Noel Camardo is watching American culture closely, analyzing and documenting its bizarre behavior with a sharp eye and his camera. Whether it’s our strange fascination with staring at phones in public while being unaware of our surrounding to income inequality or our government’s food regulation, Camardo’s photographs reveal the cracks and underlying issues in our infrastructre and society
When Korean-born photographer Hatnim Lee was a child, her parents’ Washington, D.C. liquor store was a home away from home. She was an infant when her parents moved to the United States to open up shop, and she spent much of her childhood chipping in and helping out. Their customers became a sort of extended family, popping by throughout the day to peer in and wave hello behind a layer of thick plexiglass. Plexiglass is Lee’s album of the community built by her parent’s liquor store, an ode to their hard work and to the people she has come to know both intimately and at a distance.
During the 1960s and 70s, Lake Balaton, the biggest lake in Central Europe, was a major tourist destination for working-class Hungarians and people from the Eastern Bloc. It also served as a meeting point for Eastern and Western Germans, who were separated by the Berlin Wall until 1989, but could still travel and meet here.
The photographers Grete Stern and Horacio Coppola met at the Bauhaus in 1932. The next year, they emigrated to London, where they married, and then to Coppola’s native Argentina, where they mounted the country’s first exhibition of modernist photography
Sally Mann doesn’t believe in talent. She believes in hard work. The kind of work it takes to ride unruly horses, to hoist an 8×10 camera, to constantly fend off controversy, and to write an honest book about a complicated existence.
These here are some real New York ladies.” Nobody had ever come to my defense like this. It was a snowy January afternoon. The weather was cold but the mood was cheerful. Jill and I had just left her apartment in Harlem, near West 100th street, Morningside Park and the majestic cathedral that overlooks it. We were headed to the other side of Central Park, towards 70th street. In New York, you can only tickets for the bus with small change, which you usually only need for laundromats. Standing across from the stony-faced driver, I was digging in my pockets for a few more coins. “Just take a seat,” Jill said. “The drivers won’t care, he’s used to it.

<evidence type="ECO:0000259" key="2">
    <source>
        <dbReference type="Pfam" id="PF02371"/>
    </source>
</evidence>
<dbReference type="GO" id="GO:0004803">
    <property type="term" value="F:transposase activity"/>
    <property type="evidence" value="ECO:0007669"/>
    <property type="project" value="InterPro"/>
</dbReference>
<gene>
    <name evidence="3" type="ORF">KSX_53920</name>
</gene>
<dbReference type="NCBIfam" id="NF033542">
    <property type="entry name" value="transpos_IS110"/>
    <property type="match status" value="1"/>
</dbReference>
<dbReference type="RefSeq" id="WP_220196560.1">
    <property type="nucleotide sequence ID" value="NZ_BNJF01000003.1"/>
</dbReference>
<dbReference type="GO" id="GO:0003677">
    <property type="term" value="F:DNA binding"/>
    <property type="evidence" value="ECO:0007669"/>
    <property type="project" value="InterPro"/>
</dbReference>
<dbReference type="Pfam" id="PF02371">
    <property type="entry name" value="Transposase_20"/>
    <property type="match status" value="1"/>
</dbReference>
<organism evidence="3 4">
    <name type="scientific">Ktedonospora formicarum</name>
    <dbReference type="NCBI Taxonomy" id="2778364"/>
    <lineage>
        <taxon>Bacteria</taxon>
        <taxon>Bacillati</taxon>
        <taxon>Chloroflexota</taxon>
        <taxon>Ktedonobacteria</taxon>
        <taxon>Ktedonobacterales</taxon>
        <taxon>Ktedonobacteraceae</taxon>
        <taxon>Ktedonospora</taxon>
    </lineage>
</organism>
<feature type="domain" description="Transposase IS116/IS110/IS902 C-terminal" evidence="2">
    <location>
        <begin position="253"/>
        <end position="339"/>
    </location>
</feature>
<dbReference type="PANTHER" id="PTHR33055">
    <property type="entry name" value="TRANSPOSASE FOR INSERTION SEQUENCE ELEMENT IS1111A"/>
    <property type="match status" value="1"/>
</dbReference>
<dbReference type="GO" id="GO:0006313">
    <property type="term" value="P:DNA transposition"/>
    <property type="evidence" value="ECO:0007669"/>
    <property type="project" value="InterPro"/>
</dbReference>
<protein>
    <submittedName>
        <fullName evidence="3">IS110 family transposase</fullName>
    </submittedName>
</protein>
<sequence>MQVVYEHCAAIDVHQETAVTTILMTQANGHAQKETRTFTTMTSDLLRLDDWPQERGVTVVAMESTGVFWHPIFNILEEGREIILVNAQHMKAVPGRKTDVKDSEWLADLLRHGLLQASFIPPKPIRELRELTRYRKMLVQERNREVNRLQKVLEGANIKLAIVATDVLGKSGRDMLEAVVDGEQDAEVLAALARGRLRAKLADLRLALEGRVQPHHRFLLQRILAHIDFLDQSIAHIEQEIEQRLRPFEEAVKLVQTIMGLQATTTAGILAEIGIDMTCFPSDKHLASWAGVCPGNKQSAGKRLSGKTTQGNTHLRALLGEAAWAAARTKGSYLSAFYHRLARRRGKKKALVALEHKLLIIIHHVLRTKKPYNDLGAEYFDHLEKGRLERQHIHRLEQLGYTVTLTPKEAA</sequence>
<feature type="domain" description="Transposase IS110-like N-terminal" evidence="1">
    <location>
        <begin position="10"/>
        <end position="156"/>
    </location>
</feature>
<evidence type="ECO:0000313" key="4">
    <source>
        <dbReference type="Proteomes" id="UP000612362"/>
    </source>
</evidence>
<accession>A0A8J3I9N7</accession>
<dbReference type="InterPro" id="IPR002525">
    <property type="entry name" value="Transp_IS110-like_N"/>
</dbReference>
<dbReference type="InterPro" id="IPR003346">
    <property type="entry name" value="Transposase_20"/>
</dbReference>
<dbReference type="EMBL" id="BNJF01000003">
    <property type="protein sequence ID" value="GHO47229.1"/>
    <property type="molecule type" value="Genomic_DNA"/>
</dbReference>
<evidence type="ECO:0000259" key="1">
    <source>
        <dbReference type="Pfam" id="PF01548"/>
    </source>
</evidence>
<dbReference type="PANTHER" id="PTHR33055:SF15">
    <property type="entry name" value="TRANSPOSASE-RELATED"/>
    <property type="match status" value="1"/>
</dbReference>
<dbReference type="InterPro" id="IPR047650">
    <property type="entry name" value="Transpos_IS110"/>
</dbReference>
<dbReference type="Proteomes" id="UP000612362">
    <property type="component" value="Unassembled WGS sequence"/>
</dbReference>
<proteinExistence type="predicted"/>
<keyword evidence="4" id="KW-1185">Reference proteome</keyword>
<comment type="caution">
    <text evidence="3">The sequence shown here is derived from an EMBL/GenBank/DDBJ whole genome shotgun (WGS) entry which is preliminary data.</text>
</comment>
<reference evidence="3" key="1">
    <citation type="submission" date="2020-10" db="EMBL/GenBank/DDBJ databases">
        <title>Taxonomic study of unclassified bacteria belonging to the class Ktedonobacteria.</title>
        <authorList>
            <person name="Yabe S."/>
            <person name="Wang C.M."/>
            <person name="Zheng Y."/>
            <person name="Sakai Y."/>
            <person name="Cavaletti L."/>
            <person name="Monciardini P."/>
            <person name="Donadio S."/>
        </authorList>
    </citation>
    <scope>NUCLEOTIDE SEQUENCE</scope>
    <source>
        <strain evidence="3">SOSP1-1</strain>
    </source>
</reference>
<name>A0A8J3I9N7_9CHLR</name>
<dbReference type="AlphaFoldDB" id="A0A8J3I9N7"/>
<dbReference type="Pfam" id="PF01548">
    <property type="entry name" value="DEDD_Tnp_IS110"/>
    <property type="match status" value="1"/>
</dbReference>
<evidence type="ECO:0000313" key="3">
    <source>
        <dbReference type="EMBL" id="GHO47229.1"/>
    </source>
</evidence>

The publishers — photographers and photo editors Rune Eraker, Laara Matsen and Espen Rasmussen — combed through close to 100 applications and submissions to arrive at its final list of eight photographers, using funding from the Fritt Ord Foundation, a non-profit devoted to freedom of expression, to produce the high-quality book.
Incredible split-second patterns in New York advertisements captured on large-format film
Just ask Roger May. He is a photographer who proudly calls himself an “Appalachian American.” Born in Kentucky and raised in West Virginia, he jokes that he enjoys “dual citizenship,” but he is serious about changing how his beloved region is portrayed. For too long, images that defined it were dominated by the usual visual tropes — of barefoot kids, rundown shacks and rutted roads — made at the dawn of the federal government’s war on poverty in the 1960s.
From water level, cruise ships can look like confounding, imposing towers—but in Jeffrey Milstein’s series of aerial photographs, “Cruise Ships,” the amazing designs of the floating behemoths seem clear and even beautiful. “Most of them have pools. They almost all have a putting green, a running track, a basketball court. The whole top deck becomes this kind of floating amusement park three football fields long. It’s an amazing construction,” he said.